Leadership Behavior Model, Aftermath of the training

Personal comments:

It was clear that as time passed few were going to accept and apply the principles taught in class.  Leaders set the tone for what is and is not acceptable, and this CEO set the tone by resuming his usual pattern of sitting by the phone, conducting closed door meetings, and the like.  No attempt was made to reinforce the principles taught in class.

Efforts to change behavior of poor supervisors were met with the usual mindless responses from staff (“too much to do, not a good time to make a change….”) while employees were dumbfounded by lack of action.  Employee complaints were associated with the cost of the training, absent bosses sitting in a room yucking it up over coffee and donuts, and wasting valuable time.  What else could be expected with so little change in management behavior?

Then the situation did change as the “old guard” (those who saw anyone who was not from “their world” as incompetent and/or a threat) began working on ways to rid their company of them.  Unfortunately their “plan” cost the company some very good people (e.g., a young engineer who was exceptionally bright, focused and a hard worker).  He wasn’t on the old guard’s list, but he was astute enough to realize what was going to happen.  The staff member who wrote the “Systems” portion of the Leadership Behavior Model; the only one who knew how the “system” worked got the axe shortly after I did.

What was upsetting/bothering/irritating the old guard?  Simply, change.  The common denominator in all of us that resists the unknown.  This “old guard” liked it that way it was, saw no reason to adapt to a new way of thinking, and the CEO and board accepted their way of thinking.  The “old guard” had developed the rhetoric to sell their idea (e.g. “going to destroy the company”) so it was a “done deal”.  Vindictiveness and other negative behaviors were certainly part of it.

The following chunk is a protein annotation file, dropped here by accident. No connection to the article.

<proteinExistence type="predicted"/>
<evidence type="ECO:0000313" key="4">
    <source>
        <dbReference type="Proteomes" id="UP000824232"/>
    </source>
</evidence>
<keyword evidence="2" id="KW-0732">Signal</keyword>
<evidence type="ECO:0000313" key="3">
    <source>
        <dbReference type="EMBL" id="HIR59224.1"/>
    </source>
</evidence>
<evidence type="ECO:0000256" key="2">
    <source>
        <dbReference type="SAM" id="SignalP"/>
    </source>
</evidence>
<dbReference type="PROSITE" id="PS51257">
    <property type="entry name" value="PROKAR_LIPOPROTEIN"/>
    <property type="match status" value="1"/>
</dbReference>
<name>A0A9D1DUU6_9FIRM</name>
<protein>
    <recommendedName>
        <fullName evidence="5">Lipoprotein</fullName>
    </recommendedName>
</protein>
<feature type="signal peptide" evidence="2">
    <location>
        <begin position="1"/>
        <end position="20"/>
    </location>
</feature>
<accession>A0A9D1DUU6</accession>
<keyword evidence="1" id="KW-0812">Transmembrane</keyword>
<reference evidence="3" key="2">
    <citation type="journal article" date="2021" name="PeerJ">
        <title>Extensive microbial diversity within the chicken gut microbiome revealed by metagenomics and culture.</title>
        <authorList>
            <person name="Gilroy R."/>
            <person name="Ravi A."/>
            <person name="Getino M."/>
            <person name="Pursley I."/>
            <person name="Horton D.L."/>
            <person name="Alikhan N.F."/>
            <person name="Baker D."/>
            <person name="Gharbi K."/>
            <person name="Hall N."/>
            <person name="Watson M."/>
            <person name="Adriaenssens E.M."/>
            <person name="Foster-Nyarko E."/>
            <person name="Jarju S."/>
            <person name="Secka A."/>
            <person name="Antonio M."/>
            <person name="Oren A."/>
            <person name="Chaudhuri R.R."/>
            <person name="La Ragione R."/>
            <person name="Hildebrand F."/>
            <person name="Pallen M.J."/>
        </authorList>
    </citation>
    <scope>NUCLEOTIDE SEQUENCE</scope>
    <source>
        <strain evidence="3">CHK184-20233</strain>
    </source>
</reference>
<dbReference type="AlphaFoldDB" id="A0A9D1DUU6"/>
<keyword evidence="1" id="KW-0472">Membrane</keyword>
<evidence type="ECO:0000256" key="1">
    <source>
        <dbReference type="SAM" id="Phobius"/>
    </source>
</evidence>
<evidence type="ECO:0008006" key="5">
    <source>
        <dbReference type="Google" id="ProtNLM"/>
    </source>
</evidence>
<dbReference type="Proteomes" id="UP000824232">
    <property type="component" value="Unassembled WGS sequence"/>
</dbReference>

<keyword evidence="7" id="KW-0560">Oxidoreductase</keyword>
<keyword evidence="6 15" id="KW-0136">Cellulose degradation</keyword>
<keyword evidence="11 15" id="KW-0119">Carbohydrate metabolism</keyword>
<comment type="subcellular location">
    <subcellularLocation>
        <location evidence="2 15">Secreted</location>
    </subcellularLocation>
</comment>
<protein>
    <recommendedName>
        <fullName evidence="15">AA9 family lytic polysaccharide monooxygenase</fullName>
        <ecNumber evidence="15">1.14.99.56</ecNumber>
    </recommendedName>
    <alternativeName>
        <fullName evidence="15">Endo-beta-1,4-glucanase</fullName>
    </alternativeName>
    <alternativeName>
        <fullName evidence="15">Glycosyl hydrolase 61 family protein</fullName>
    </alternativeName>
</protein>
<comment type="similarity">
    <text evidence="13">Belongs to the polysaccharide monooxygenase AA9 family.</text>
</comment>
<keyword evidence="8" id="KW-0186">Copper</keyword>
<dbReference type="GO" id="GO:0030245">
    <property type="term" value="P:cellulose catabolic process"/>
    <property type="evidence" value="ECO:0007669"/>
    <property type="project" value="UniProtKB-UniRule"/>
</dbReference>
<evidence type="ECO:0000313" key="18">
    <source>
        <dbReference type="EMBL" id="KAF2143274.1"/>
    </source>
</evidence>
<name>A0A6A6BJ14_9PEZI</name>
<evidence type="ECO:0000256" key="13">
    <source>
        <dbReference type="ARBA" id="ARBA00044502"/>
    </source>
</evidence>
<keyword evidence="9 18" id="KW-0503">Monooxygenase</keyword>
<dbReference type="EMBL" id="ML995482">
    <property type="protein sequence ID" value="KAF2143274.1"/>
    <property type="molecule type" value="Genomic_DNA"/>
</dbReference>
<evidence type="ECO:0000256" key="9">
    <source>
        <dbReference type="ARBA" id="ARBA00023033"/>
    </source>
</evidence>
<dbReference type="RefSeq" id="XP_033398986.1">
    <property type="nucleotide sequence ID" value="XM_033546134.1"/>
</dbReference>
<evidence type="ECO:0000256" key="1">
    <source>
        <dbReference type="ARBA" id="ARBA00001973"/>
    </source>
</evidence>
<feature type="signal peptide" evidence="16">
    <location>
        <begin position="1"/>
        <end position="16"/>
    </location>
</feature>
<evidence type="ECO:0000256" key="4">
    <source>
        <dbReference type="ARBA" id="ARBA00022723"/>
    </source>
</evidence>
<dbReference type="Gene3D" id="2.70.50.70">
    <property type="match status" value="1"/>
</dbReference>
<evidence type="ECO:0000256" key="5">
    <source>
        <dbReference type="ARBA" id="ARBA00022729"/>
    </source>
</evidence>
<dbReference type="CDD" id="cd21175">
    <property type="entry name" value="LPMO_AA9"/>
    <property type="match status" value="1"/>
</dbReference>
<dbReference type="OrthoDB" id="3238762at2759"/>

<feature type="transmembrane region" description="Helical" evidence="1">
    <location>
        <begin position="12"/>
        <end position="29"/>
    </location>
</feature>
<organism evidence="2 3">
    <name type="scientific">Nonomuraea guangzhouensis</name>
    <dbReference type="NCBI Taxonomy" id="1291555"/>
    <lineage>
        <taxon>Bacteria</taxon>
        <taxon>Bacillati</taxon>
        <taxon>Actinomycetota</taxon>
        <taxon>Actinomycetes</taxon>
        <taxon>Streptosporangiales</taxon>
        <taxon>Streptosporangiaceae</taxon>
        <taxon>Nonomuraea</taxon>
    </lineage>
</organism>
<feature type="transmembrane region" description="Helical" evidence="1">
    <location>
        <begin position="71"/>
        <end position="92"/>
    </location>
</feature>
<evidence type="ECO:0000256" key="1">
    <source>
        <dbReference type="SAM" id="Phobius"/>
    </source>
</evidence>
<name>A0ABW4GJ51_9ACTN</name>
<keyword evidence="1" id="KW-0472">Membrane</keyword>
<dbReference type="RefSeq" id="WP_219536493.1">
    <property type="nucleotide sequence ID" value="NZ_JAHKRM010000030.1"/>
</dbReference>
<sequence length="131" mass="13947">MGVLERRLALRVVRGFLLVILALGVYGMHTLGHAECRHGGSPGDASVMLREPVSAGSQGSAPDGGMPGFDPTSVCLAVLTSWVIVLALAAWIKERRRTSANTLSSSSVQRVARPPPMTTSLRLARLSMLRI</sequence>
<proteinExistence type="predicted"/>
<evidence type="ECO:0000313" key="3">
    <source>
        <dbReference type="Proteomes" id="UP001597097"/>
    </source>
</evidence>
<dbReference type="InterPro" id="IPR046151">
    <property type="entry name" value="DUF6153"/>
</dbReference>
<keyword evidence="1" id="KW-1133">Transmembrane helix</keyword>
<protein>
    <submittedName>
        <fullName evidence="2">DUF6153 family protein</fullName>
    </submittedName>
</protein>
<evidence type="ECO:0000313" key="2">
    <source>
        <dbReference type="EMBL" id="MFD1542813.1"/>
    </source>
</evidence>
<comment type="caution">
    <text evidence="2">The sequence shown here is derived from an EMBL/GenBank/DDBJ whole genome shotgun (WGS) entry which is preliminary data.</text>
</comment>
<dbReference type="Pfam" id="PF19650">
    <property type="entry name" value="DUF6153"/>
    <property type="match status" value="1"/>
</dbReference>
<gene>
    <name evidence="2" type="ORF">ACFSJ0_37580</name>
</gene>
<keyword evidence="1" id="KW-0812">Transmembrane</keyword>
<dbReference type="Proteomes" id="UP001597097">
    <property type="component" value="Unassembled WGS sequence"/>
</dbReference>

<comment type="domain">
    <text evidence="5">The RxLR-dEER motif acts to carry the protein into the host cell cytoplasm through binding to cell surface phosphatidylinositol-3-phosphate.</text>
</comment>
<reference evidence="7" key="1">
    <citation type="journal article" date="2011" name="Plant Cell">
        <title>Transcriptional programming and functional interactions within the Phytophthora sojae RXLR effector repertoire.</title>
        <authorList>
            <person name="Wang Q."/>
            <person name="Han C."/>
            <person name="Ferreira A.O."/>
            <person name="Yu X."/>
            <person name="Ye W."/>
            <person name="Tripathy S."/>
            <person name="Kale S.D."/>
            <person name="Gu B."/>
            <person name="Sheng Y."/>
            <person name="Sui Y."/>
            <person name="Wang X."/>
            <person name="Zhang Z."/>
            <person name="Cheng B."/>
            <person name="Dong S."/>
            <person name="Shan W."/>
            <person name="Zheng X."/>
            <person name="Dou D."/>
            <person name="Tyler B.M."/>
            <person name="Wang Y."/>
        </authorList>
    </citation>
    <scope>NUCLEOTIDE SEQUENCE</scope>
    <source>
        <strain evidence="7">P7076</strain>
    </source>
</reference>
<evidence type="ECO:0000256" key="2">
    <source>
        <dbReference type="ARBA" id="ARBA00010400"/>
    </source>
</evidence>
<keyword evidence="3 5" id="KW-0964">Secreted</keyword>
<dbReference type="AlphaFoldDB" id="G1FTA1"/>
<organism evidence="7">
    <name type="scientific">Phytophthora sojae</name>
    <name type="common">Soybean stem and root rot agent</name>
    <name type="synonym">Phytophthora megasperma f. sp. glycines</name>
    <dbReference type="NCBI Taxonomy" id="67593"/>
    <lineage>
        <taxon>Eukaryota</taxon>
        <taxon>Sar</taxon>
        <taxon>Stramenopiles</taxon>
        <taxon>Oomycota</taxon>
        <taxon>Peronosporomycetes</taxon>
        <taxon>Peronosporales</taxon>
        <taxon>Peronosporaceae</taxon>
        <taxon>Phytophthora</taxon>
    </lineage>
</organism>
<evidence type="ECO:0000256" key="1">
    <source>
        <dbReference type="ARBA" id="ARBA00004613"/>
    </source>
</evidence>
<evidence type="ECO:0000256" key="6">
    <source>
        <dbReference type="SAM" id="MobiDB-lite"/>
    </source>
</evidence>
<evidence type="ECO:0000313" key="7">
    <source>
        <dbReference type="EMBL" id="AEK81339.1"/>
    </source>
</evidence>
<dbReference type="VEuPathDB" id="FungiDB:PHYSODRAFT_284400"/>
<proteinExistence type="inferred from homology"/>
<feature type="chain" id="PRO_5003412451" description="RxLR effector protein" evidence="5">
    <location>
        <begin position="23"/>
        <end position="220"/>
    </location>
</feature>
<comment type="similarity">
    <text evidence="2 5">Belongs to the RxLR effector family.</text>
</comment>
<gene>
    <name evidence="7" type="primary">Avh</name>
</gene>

Message?  Leaders are not part of the “good old boys club”.  The quote I use often (“Leaders are like eagles; they don’t flock; you find them one at a time”)  is built into the “fabric” of my discussions in this blog.

Leaders need to rise above the daily routine, focus on mission, vision, and surround themselves with those who understand and accept what needs to be done to achieve them.    Set expectations, goals, accountabilities, and follow up and follow through on them.  In my career I rarely saw that behavior in companies.  Leadership is a lonely place to be, but it has to be that way to ensure correct thought, and resist undue influence from others who have personal agendas unrelated to success for an organization and employees.

Next: Wooden On Leadership

John Wooden’s 12 Lessons In Leadership

Author: maxbinkley

Creator of Leadership to the Max My experience in the military helped set the career path for me in human resources. After the military I worked for The Dow Chemical Company and left there in 1993 to venture out on my own. I purchased a small business, then a franchise then started another business in semi-retirement.

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